Little India & Indian Customs, Singapore
SARI Traditional Indian outfit which is a five and a half metre piece of fabric draped around of the body of a woman tied like a pleated skirt with one end of the fabric thrown over the shoulder.
CHOLI short-fitting blouse worn with the sari
POTTU A mark worn on the forehead by Indian women, a symbol of Hinduism and marriage.
I love the diversity of Singapore. Parts of it are just like any big Western city but travel 10 minutes on the MRT and you can imagine you have been transported to the Indian sub-continent or China.
Fondest memory: Walking around the ethnic areas watching how people live their lives and make a living.
Favorite thing: Little India is definitely one of my favorite areas in Singapore…the sights, sounds and smells are like nowhere else in Singapore, a true cultural oasis in this vast mega-metropolis. I can spend hours walking around the small neighborhood because the people are absolutely fascinating and the life in the streets is so energetic... The markets are alive with people morning, noon and night and there always seems to be music playing…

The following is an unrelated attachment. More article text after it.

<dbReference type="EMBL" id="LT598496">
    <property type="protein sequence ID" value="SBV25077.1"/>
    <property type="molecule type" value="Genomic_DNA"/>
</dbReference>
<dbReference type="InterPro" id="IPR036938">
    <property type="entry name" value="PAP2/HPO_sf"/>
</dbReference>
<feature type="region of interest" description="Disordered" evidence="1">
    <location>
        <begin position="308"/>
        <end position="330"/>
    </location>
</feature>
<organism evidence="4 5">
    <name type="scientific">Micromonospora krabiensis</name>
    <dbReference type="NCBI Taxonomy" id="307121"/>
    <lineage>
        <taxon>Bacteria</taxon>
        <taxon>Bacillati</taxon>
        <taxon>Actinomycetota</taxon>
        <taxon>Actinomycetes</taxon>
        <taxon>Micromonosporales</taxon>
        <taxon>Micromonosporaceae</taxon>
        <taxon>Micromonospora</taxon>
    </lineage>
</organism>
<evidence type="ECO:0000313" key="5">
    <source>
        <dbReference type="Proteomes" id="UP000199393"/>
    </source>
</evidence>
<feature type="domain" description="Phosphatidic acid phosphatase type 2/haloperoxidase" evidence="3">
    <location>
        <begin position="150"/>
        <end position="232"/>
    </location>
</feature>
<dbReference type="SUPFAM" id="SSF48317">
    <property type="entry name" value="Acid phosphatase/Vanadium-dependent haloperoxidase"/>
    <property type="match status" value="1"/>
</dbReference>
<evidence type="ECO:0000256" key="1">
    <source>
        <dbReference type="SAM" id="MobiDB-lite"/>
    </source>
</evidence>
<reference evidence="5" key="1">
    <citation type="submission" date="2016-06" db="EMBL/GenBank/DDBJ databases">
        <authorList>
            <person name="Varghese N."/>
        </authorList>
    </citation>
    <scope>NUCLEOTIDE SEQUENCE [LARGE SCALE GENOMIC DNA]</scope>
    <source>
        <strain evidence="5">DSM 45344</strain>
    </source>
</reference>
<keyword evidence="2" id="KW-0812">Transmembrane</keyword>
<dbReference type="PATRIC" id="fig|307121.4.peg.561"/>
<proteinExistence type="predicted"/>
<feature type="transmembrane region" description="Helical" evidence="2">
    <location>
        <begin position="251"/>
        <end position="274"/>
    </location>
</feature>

GANESHA: The elephant-headed God of Wisdom and Prosperety, the Remover of Obstacles.
SHIVA: The destroyer in the hindu Trinity
KALI: The hindu Goddess of power, the consort of Shiva
Kwan Yin: The Goddess of mercy
Murugan: The second son of God Shiva
Words and pictures are not suitable for this memory - we need Smellovision!
Walking around Little India one day, I smelt the most fragrant aroma and it stopped me in my tracks.
I looked inside the small shop and saw a number of large grinding machines where fresh spices were being ground, ready to be added to Indian dishes. The smell was heavenly.
Almost all of the Indian in Singapore can understand and speak english, but their mother tounge is Tamil. There are also some with malay mother tounge.
Tamil are widely spoken in South India and below listed some common vocab. Just to share these words since I am taking basic Tamil class in school..
vanakkam - Hello/good morning/good afternoon/good evening/good night..
nanri- thank you
itu enna velli- this one how much
ventum- dont want
teriyatu- dont know
enakku koli coru venum- to me, chicken rice wanted (weird right? there is not 'I want chicken rice' in Tamil)
After a semester of classes, I found that Tamil is a very hard to learn language, harder than english, chinese or malay at least. There are different word for I eat, you eat, she eats,he eats, it eats, they eat... the categories involved are more than in english he/she/it and I/ you/we/they.
Favorite thing: In Little India you see India. The most inhabitants are Indians. All kinds of shops satisfy their need in life, but also tourists' curisity.
Fondest memory: Litle India is one of the most colourful areas of Singapore. I think this picture was taken in Buffalo Road.